Monthly Archives: September 2012

Communicating like a Boss

This post is a tad more on the serious side, but I hope you enjoy nonetheless. If you need some light-heartedness and you enjoy puppies, feel free to click this smiley at anytime:    😀

This week, this image has gone viral:

It’s a picture of a woman named Balpreet Kaur in the Ohio State University bookstore. She’s a Sikh woman with some facial hair. The photo was posted in the “funny” section of Reddit and was made fun of.


What’s new?

But the story gets interesting; Kaur posted a response to the person who posted her picture and to those who commented on it. She said this:

“Hey, guys. This is Balpreet Kaur, the girl from the picture. I actually didn’t know about this until one of my friends told on facebook. If the OP wanted a picture, they could have just asked and I could have smiled 🙂 However, I’m not embarrased or even humiliated by the attention [negative and positve] that this picture is getting because, it’s who I am. Yes, I’m a baptized Sikh woman with facial hair. Yes, I realize that my gender is often confused and I look different than most women. However, baptized Sikhs believe in the sacredness of this body – it is a gift that has been given to us by the Divine Being [which is genderless, actually] and, must keep it intact as a submission to the divine will. Just as a child doesn’t reject the gift of his/her parents, Sikhs do not reject the body that has been given to us. By crying ‘mine, mine’ and changing this body-tool, we are essentially living in ego and creating a seperateness between ourselves and the divinity within us. By transcending societal views of beauty, I believe that I can focus more on my actions. My attitude and thoughts and actions have more value in them than my body because I recognize that this body is just going to become ash in the end, so why fuss about it? When I die, no one is going to remember what I looked like, heck, my kids will forget my voice, and slowly, all physical memory will fade away. However, my impact and legacy will remain: and, by not focusing on the physical beauty, I have time to cultivate those inner virtues and hopefully, focus my life on creating change and progress for this world in any way I can. So, to me, my face isn’t important but the smile and the happiness that lie behind the face are. 🙂 So, if anyone sees me at OSU, please come up and say hello. I appreciate all of the comments here, both positive and less positive because I’ve gotten a better understanding of myself and others from this. Also, the yoga pants are quite comfortable and the Better Together tshirt is actually from Interfaith Youth Core, an organization that focuses on storytelling and engagement between different faiths. 🙂 I hope this explains everything a bit more, and I apologize for causing such confusion and uttering anything that hurt anyone.”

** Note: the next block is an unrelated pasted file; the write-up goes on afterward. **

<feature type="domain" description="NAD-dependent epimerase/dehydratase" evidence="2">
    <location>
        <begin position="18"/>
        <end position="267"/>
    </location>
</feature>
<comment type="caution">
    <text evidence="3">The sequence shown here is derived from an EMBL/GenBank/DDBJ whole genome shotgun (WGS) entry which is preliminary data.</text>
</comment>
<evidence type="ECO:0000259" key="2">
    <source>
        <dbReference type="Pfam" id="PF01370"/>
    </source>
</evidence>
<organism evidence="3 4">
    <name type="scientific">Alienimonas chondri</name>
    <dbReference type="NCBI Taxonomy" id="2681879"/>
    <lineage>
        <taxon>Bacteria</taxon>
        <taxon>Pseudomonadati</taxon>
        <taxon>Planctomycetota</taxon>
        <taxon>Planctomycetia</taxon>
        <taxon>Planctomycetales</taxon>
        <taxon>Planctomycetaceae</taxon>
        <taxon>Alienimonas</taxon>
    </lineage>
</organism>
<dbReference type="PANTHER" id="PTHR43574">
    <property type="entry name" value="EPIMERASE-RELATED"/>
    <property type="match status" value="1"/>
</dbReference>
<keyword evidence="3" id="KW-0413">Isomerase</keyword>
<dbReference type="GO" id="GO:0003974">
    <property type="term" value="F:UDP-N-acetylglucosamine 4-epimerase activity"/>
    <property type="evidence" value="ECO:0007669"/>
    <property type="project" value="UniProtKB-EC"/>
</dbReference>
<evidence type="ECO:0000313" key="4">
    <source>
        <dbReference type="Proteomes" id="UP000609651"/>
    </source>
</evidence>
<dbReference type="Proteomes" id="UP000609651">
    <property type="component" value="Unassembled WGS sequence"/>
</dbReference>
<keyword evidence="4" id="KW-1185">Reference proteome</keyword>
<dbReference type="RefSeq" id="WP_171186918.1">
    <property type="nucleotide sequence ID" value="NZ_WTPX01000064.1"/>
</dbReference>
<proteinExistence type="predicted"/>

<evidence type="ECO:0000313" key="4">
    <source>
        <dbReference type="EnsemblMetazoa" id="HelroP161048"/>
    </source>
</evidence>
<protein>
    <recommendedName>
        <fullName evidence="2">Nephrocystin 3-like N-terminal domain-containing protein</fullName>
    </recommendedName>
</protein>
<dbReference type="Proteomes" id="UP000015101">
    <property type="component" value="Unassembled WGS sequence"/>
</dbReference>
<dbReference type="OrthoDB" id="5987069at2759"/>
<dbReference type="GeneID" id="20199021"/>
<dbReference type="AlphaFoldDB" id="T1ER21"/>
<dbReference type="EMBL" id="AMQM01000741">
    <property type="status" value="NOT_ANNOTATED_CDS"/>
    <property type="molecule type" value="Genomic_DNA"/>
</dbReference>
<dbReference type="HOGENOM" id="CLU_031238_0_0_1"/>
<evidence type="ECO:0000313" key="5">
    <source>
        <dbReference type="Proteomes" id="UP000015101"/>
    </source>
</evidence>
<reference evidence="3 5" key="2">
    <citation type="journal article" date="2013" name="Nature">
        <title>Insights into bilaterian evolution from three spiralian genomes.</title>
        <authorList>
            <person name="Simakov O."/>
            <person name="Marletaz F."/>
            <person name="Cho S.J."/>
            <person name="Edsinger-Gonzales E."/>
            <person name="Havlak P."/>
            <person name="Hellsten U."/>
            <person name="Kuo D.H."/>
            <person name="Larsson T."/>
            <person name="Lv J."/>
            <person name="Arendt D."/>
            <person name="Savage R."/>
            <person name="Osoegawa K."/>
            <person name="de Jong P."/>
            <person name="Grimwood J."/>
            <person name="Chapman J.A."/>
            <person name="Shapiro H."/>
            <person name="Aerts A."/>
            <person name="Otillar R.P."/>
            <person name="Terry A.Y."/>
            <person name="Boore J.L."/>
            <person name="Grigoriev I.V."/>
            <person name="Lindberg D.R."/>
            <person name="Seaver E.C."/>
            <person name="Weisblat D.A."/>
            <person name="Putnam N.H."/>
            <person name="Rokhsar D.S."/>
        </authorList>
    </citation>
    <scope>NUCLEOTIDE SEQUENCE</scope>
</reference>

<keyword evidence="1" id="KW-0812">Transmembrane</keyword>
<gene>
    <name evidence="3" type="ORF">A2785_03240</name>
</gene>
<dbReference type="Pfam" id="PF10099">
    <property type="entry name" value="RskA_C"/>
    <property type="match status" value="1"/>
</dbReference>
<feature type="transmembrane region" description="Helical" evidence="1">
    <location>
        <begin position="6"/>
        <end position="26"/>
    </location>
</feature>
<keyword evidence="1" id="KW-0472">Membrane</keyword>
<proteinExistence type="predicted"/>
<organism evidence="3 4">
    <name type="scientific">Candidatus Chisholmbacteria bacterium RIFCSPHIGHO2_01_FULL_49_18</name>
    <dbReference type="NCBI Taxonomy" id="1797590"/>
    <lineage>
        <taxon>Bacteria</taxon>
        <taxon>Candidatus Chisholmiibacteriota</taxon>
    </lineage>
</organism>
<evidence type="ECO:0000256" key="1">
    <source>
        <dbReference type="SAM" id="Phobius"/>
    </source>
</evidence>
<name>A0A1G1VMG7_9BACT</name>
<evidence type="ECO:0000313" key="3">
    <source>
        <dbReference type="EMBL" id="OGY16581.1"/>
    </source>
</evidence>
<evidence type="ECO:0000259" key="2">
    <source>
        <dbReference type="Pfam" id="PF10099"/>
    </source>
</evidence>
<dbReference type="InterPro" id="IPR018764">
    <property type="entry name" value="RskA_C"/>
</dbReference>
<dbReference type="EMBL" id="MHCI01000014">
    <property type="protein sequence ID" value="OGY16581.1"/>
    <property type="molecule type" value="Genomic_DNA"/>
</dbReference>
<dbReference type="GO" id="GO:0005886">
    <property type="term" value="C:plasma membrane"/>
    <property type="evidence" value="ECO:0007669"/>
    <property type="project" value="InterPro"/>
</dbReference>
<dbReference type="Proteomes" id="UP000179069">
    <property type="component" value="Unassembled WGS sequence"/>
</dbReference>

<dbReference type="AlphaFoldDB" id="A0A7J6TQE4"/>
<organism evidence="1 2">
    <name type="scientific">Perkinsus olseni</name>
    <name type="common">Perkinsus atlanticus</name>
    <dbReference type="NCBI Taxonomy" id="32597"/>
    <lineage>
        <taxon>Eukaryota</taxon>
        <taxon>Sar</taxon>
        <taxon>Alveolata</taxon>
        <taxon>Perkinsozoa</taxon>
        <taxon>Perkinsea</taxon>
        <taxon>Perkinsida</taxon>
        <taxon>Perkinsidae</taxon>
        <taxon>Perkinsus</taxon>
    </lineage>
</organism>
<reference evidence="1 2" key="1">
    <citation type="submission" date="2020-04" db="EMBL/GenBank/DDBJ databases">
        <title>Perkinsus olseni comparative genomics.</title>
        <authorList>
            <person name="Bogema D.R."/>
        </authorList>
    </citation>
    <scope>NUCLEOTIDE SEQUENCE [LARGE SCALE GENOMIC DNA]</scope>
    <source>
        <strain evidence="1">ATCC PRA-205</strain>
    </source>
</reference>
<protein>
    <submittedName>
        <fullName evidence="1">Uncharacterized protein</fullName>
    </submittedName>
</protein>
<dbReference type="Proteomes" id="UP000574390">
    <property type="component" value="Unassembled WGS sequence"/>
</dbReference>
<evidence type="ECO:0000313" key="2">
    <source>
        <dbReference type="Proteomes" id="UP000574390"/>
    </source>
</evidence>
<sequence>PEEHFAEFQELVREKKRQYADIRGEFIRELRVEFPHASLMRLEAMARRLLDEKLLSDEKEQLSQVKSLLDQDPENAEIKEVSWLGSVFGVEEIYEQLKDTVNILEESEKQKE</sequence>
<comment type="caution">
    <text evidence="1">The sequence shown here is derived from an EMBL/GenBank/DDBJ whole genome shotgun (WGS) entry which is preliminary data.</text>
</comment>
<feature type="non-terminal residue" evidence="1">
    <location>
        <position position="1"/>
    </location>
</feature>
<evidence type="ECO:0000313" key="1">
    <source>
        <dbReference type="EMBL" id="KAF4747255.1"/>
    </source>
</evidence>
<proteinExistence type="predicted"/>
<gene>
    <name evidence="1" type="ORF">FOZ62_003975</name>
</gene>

As a Sikh I’ve come into contact with multiple women who have more facial hair than our society is used to. In fact  many would say I have more facial hair than society is used to myself. Many Sikh woman remove their hair, and I don’t judge them in the slightest. But to see Balpreet Kaur handle this with so much self-respect and respect for those she was addressing, it makes me proud. You don’t see whole ton about Sikhs in the media and stuff (except for the shooting this summer) so I’m glad that when we are noticed it’s in a positive way. When I looked this lady up on Facebook and saw we have three mutual friends, I felt even more connected to this Kaur. Women have been dealing with keeping their facial hair for awhile. But now it seems like we have someone who’s  representing our struggles to the world, the face of Balpreet. It’s not like she asked for this either, someone else put this picture up. She merely responded to it. My favorite part of this entire thing? The way it was handled. Balpreet Kaur didn’t reply with anger, which was awesome. To top it off, the person who posted the picture wrote an apology. Check it out:

“I posted this link a few days ago:

I know that this post ISN’T a funny post but I felt the need to apologize to the Sikhs, Balpreet, and anyone else I offended when I posted that picture. Put simply it was stupid. Making fun of people is funny to some but incredibly degrading to the people you’re making fun of. It was an incredibly rude, judgmental, and ignorant thing to post.

/r/Funny wasn’t the proper place to post this. Maybe /r/racism or /r/douchebagsofreddit or /r/intolerance would have been more appropriate. Reddit shouldn’t be about putting people down, but a group of people sending cool, interesting, or funny things. Reddit’s been in the news alot lately about a lot of cool things we’ve done, like a freaking AMA by the president. I’m sorry for being the part of reddit that is intolerant and douchebaggy. This isn’t 4chan, or 9gag, or some other stupid website where people post things like I did. It’s fucking reddit. Where some pretty amazing stuff has happened.